I was such a good mom to my oldest kid. The first kid gets the best parents…and the younger ones are screwed. My oldest is turning 11 this weekend. I keep thinking about how wonderful it was to meet him, all the wonderful “firsts” we had. I remember the first time he rolled over, first belly laugh, his first steps, the first tooth he lost. The hundreds of photos we took of him. His younger brothers, they got nothing.
My middle son? I remember vaguely seeing him walking in the other room when he was about fourteen months. The youngest? No clue? I don’t remember his first anything.
Oldest’s first birthday party? We went all-out with decorations, cake, baby-cake for the best “first bite” picture, etc. Youngest? I honestly don’t remember anything about it. I know, I’m a crappy mom. But I do remember a frog on the middle kid’s first birthday cake!
When the youngest turned 3, I forgot to get him a “3” candle. I used his brother’s 9 from the previous month and turned it around so it wouldn’t show in the photos. No need to officially document what a crappy mom I am. I’m sure I’m not the only mom who has dropped the ball on things like this…right?
The first week of kindergarten I would drive by the playground when Oldest was at recess just to check on him. I didn’t do this only once…but more times than I’ll ever admit. The youngest is six months and ten days away from starting kindergarten. And yes, I’m counting!
I’m sure when they are in therapy as adults, my younger two boys will point to this as an admission of my guilt. I remember all the baby classes I took Oldest to. Middle went to a couple music classes. Youngest? Well, he got nothing. Now to be fair, I was bored out of my mind when transitioning from marketing director to reluctant stay-at-home-mom. We needed to find ways to get out of the house. Once the younger two were born it was quite a production getting everyone out the door.
Your first kid gets all the excitement. Ours was not only the first grandkid for our parents, but also the first great-grandkid for two sets of our own grandparents. It was a big deal. What we have forgotten as “parents in the middle of raising kids” – how scary it was. They sent me home with this little peanut and I was terrified. I held him while I showered because I was worried he would cry. (I’m lucky I didn’t drop him!) By my third I would put him in his crib and be happy to get a few minutes to myself. I knew he was safe in the crib for five minutes and that if he was screaming it was his way of telling me he was alive. No worries! How I’d evolved as a mother in six years!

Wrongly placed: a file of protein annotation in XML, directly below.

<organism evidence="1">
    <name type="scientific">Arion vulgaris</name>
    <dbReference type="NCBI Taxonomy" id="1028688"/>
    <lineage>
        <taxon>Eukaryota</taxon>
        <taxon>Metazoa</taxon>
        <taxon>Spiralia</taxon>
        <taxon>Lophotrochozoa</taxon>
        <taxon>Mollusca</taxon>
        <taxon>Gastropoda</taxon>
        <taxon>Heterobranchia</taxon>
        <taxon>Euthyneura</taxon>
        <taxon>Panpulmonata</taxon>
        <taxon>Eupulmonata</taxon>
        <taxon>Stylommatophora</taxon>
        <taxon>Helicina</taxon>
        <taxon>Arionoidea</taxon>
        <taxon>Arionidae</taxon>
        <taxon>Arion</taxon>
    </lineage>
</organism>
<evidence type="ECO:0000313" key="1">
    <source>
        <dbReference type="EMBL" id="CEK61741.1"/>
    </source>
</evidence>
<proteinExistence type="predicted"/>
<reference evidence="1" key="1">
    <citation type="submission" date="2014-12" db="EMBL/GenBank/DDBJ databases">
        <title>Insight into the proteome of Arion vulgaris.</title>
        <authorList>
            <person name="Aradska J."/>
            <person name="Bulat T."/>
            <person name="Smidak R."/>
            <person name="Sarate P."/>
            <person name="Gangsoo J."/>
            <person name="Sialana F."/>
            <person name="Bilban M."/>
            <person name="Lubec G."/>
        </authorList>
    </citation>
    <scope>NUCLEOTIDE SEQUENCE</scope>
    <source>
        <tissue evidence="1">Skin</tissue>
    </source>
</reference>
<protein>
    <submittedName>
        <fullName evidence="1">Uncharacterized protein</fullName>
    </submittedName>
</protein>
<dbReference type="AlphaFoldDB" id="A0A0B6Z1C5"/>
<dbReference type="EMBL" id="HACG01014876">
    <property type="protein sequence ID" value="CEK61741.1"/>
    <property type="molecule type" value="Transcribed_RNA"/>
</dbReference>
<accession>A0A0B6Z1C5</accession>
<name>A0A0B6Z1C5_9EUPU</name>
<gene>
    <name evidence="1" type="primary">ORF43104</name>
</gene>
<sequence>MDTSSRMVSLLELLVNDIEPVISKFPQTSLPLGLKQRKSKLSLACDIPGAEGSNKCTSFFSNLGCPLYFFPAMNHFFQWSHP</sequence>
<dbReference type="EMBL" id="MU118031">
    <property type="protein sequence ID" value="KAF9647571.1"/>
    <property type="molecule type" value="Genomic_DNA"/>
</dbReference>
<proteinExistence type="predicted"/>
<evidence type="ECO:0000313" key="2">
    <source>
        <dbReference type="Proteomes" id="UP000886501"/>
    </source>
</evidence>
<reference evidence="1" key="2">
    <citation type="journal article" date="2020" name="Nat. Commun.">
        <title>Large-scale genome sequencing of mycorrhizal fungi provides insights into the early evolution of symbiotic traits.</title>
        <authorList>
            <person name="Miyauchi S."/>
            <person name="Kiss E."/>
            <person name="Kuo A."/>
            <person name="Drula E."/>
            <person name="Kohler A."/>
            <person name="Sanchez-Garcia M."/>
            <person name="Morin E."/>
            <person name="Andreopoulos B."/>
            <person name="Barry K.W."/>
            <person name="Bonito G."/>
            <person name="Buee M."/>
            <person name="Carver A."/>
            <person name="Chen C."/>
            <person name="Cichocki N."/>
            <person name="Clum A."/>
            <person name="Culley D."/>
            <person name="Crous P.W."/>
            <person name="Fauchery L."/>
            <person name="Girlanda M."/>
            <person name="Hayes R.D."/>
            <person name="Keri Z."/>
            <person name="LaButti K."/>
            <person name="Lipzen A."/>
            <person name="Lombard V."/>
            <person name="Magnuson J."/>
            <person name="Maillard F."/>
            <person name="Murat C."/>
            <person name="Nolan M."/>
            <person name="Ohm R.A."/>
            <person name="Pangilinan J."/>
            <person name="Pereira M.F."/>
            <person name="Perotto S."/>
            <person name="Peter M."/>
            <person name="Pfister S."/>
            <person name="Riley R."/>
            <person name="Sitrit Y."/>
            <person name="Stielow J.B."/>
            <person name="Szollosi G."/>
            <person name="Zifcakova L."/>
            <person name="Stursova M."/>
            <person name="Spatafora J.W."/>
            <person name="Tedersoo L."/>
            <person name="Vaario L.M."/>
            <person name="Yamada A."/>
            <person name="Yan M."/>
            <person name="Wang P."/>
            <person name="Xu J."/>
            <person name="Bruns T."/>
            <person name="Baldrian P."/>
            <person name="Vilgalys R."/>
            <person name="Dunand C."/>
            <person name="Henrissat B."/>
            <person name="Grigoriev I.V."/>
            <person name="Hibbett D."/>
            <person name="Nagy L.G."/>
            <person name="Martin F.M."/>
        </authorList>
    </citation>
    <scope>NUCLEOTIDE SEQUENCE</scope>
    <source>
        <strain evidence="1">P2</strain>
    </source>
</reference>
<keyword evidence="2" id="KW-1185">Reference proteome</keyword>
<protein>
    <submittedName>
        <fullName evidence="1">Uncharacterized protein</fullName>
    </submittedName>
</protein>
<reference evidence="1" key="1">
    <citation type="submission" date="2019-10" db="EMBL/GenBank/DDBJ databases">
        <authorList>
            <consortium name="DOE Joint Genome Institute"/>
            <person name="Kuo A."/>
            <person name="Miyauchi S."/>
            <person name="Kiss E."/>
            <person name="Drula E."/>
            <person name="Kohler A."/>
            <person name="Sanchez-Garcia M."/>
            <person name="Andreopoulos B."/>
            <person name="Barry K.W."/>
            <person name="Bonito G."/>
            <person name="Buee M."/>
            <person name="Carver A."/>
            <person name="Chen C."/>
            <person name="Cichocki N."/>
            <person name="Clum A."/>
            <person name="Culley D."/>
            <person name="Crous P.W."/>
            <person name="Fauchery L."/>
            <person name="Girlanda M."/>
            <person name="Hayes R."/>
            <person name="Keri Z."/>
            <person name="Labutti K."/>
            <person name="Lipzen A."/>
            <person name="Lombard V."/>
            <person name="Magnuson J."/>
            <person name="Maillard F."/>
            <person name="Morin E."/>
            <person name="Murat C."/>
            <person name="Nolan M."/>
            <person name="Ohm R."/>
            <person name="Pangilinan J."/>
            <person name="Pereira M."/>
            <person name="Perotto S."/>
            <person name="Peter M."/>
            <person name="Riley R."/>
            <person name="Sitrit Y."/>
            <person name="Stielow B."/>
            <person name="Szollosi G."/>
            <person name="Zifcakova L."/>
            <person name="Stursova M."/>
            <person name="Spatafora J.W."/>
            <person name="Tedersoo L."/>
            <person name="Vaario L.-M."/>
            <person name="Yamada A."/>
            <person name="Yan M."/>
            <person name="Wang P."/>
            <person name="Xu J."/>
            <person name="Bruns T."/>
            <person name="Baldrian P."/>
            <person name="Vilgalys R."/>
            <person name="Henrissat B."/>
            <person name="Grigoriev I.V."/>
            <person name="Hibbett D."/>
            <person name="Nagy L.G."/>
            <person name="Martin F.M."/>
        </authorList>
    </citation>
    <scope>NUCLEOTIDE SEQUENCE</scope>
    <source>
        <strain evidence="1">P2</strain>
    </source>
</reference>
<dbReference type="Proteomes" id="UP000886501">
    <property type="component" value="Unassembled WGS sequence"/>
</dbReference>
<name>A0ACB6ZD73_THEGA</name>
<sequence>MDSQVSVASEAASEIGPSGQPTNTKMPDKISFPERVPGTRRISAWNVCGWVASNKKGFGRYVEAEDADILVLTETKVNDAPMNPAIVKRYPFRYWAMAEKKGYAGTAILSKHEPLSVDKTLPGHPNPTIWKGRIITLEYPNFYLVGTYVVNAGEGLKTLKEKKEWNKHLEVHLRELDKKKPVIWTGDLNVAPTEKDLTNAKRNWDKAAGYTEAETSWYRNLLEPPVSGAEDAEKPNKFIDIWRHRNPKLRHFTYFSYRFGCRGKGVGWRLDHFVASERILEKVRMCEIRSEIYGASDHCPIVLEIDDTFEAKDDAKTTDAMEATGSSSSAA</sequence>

My middle has the least photos. Poor kid. Oldest has dozens of him simply sleeping because we were so in awe. By the time I had the last kid, smart phones were handy and I snapped pictures all day long. The middle? He kind of missed out. I’m more than making up for it now that he’s playing sports. Side note: Middle always has his tongue hanging out…whether he’s diving for a soccer ball in the goal or dribbling up the basketball court. It’s adorable!
Once you’re a veteran parent there are a few great things. For example, I fell in love with my second kid immediately. I remember exactly when. His dad was carrying him into the recovery room and I remember the moment I saw Middle’s face. I fell in love. I wasn’t terrified or overwhelmed like with the oldest. I knew I could do this.
Deciding to have a third child was a three year process for us. But I think I cherished every bit of it because it was the last. I remember feeling him move for the first time. I was curled up on the sofa reading near the end of my first trimester. Just thinking of it still brings a smile to my face. Fate was kind to me – my third pregnancy was a breeze compared to the hormonal mess I was with the first two. I was sure it was a girl this time. Nope. Boy #3.
Oldest is counting down the days until middle school, his own phone, high school, getting a car, college and all that comes with becoming a “big kid.” I’m going to try and share in his excitement because it’s our first time doing this as a family. And I’m sure it will be a blast going through this with Youngest because we will be one step closer to freedom. AKA – empty nesters. (Only 13 years and six months…not that I’m counting!) And I’m sure I’ll be somewhere in-between with Middle.
Raising kids is tough, it’s a marathon. It’s constantly repeating yourself. It’s feeling guilty that you’re not a perfect parent. But, as my sweet baby boys grow up, my favorite thing is seeing all the photos of three smiling faces together!